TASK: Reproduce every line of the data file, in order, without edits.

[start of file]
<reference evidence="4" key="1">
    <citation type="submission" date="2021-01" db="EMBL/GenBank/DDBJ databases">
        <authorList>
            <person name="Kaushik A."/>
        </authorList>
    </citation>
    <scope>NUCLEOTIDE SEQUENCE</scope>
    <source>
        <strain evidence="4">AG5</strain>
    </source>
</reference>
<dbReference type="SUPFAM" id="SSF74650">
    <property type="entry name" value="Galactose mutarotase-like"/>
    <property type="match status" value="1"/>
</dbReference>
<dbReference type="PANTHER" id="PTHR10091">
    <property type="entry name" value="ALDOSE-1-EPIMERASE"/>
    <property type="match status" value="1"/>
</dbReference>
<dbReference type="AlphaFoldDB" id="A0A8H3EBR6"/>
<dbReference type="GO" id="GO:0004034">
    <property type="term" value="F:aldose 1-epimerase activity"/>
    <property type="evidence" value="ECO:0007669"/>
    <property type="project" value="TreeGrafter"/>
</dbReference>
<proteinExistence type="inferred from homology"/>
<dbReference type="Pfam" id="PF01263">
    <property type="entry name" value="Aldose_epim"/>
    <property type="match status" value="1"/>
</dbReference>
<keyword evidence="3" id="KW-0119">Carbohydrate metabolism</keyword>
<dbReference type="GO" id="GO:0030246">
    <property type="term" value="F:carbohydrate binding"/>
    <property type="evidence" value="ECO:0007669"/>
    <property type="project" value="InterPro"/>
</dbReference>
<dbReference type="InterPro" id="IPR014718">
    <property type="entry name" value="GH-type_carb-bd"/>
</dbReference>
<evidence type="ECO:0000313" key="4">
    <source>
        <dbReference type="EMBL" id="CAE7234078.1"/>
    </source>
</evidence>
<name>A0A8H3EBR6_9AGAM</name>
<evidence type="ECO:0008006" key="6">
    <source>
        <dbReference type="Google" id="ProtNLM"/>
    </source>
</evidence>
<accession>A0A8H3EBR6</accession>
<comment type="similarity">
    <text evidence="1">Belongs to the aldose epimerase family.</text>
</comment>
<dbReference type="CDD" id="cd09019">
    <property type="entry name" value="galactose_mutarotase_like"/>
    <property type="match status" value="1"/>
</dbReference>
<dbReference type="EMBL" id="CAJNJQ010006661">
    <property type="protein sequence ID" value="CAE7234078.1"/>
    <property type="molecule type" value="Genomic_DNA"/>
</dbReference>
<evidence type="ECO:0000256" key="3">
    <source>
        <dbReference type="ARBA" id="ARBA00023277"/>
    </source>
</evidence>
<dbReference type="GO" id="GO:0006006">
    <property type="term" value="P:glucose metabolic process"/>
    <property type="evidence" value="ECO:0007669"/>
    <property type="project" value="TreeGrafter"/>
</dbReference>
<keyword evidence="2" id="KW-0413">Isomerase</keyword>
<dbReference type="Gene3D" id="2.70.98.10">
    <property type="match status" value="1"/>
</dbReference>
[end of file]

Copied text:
<reference evidence="4" key="1">
    <citation type="submission" date="2021-01" db="EMBL/GenBank/DDBJ databases">
        <authorList>
            <person name="Kaushik A."/>
        </authorList>
    </citation>
    <scope>NUCLEOTIDE SEQUENCE</scope>
    <source>
        <strain evidence="4">AG5</strain>
    </source>
</reference>
<dbReference type="SUPFAM" id="SSF74650">
    <property type="entry name" value="Galactose mutarotase-like"/>
    <property type="match status" value="1"/>
</dbReference>
<dbReference type="PANTHER" id="PTHR10091">
    <property type="entry name" value="ALDOSE-1-EPIMERASE"/>
    <property type="match status" value="1"/>
</dbReference>
<dbReference type="AlphaFoldDB" id="A0A8H3EBR6"/>
<dbReference type="GO" id="GO:0004034">
    <property type="term" value="F:aldose 1-epimerase activity"/>
    <property type="evidence" value="ECO:0007669"/>
    <property type="project" value="TreeGrafter"/>
</dbReference>
<proteinExistence type="inferred from homology"/>
<dbReference type="Pfam" id="PF01263">
    <property type="entry name" value="Aldose_epim"/>
    <property type="match status" value="1"/>
</dbReference>
<keyword evidence="3" id="KW-0119">Carbohydrate metabolism</keyword>
<dbReference type="GO" id="GO:0030246">
    <property type="term" value="F:carbohydrate binding"/>
    <property type="evidence" value="ECO:0007669"/>
    <property type="project" value="InterPro"/>
</dbReference>
<dbReference type="InterPro" id="IPR014718">
    <property type="entry name" value="GH-type_carb-bd"/>
</dbReference>
<evidence type="ECO:0000313" key="4">
    <source>
        <dbReference type="EMBL" id="CAE7234078.1"/>
    </source>
</evidence>
<name>A0A8H3EBR6_9AGAM</name>
<evidence type="ECO:0008006" key="6">
    <source>
        <dbReference type="Google" id="ProtNLM"/>
    </source>
</evidence>
<accession>A0A8H3EBR6</accession>
<comment type="similarity">
    <text evidence="1">Belongs to the aldose epimerase family.</text>
</comment>
<dbReference type="CDD" id="cd09019">
    <property type="entry name" value="galactose_mutarotase_like"/>
    <property type="match status" value="1"/>
</dbReference>
<dbReference type="EMBL" id="CAJNJQ010006661">
    <property type="protein sequence ID" value="CAE7234078.1"/>
    <property type="molecule type" value="Genomic_DNA"/>
</dbReference>
<evidence type="ECO:0000256" key="3">
    <source>
        <dbReference type="ARBA" id="ARBA00023277"/>
    </source>
</evidence>
<dbReference type="GO" id="GO:0006006">
    <property type="term" value="P:glucose metabolic process"/>
    <property type="evidence" value="ECO:0007669"/>
    <property type="project" value="TreeGrafter"/>
</dbReference>
<keyword evidence="2" id="KW-0413">Isomerase</keyword>
<dbReference type="Gene3D" id="2.70.98.10">
    <property type="match status" value="1"/>
</dbReference>